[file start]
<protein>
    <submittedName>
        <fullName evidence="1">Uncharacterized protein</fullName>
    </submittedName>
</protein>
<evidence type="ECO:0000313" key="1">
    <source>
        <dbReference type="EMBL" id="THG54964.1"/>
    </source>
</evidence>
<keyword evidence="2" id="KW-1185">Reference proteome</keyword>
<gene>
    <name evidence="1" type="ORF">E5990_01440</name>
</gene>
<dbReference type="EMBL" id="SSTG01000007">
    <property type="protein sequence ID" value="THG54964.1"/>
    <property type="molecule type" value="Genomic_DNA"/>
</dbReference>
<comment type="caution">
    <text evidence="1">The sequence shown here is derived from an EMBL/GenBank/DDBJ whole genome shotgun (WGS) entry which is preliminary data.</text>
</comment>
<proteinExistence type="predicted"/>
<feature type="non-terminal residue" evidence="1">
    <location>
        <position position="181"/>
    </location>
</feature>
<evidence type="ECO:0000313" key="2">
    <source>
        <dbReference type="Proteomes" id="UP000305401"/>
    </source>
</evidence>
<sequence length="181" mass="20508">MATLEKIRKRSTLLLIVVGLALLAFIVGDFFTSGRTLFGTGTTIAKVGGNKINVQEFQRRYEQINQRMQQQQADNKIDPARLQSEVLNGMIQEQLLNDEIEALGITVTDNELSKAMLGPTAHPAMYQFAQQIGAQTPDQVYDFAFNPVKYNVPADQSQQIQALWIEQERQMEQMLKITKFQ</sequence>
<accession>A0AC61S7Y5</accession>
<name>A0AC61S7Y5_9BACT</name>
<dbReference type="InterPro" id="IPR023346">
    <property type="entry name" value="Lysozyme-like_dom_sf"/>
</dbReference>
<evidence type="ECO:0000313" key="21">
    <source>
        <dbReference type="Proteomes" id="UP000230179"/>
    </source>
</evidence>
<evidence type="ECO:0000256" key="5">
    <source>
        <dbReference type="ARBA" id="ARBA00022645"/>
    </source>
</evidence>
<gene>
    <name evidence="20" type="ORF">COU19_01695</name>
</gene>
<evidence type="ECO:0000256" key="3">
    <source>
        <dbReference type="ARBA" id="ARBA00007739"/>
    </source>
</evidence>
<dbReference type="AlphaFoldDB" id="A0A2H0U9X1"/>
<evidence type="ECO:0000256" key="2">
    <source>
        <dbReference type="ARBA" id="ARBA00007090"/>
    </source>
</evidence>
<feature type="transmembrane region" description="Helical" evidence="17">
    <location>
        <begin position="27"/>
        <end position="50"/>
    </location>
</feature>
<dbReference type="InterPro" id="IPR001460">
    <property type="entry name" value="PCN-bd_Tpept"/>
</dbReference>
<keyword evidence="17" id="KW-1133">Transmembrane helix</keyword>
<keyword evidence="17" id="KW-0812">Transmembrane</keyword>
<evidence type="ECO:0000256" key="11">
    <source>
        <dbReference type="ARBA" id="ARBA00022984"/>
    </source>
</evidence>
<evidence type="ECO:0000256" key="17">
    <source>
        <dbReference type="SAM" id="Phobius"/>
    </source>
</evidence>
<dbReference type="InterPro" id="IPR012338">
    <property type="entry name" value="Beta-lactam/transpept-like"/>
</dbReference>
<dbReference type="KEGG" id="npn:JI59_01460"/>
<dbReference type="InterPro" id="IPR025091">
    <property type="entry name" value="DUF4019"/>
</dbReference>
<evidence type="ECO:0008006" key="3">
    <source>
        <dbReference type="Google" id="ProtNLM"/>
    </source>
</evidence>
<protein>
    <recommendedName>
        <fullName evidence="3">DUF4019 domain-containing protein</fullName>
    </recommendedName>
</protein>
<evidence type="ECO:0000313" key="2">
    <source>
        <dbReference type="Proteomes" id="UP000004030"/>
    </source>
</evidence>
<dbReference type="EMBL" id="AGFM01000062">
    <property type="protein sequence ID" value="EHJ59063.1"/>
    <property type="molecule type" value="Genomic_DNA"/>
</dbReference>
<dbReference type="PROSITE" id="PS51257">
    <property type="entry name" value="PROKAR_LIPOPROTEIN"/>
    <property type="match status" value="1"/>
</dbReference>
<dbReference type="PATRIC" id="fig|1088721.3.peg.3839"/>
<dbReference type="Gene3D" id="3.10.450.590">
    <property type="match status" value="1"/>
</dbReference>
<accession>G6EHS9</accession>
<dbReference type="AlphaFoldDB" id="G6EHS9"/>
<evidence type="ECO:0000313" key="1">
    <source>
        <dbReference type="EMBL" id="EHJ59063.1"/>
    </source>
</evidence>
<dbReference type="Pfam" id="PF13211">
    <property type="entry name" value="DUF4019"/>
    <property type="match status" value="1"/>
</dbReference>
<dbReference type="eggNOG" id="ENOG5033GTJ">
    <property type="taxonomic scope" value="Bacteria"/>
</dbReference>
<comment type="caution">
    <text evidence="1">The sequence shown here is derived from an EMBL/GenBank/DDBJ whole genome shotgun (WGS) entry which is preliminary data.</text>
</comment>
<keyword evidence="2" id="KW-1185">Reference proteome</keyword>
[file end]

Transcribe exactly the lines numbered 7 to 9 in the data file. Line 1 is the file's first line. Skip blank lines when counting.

    <source>
        <dbReference type="EMBL" id="THG54964.1"/>
    </source>